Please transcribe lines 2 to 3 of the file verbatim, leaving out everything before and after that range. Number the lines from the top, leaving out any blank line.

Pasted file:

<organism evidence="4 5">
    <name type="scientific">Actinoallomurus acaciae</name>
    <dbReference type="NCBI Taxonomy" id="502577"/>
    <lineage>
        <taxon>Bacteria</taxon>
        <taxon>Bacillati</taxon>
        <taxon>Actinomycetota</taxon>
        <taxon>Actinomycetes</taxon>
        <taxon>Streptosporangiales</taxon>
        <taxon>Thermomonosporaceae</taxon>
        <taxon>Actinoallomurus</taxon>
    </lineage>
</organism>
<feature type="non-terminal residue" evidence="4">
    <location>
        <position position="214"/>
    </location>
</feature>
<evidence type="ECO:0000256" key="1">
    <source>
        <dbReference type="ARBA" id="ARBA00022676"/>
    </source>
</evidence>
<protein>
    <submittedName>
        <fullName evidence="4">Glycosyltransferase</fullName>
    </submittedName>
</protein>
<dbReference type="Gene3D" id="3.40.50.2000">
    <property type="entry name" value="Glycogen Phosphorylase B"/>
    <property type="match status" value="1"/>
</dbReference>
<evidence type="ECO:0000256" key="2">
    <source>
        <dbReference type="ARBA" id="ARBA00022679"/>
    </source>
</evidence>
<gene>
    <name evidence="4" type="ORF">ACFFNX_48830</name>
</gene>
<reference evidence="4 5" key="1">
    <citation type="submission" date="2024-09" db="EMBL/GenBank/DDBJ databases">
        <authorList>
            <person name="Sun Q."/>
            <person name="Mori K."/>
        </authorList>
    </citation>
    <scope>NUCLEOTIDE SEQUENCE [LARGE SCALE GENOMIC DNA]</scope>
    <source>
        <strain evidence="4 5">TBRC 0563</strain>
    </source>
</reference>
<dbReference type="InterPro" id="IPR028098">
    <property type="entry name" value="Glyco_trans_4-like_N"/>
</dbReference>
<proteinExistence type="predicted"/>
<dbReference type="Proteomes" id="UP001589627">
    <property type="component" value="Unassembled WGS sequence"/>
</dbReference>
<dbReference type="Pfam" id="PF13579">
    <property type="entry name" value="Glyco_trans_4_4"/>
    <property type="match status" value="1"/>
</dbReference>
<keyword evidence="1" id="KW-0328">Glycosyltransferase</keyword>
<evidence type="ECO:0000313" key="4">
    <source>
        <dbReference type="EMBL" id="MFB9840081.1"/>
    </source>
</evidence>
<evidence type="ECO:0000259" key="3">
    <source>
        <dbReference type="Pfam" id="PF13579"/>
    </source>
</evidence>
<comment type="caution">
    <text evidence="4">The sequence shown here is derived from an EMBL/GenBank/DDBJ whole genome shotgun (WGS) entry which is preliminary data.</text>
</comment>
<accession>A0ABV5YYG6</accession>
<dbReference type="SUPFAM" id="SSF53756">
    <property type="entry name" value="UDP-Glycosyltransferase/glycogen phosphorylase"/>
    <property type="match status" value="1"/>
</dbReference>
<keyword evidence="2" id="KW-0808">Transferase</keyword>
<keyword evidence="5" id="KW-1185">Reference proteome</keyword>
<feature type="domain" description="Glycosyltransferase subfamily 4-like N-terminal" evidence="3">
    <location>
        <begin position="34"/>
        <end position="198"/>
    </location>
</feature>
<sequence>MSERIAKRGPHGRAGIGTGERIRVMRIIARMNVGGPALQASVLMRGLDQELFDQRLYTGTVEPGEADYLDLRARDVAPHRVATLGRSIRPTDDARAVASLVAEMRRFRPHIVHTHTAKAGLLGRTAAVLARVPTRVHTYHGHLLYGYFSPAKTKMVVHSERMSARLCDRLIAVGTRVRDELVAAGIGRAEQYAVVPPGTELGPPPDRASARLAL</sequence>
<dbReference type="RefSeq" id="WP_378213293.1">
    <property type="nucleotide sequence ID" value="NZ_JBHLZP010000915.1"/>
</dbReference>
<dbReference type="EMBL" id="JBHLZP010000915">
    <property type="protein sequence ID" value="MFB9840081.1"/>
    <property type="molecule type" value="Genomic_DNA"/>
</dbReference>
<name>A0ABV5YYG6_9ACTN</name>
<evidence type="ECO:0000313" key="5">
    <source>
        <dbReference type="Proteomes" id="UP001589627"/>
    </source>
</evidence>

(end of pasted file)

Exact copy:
    <name type="scientific">Actinoallomurus acaciae</name>
    <dbReference type="NCBI Taxonomy" id="502577"/>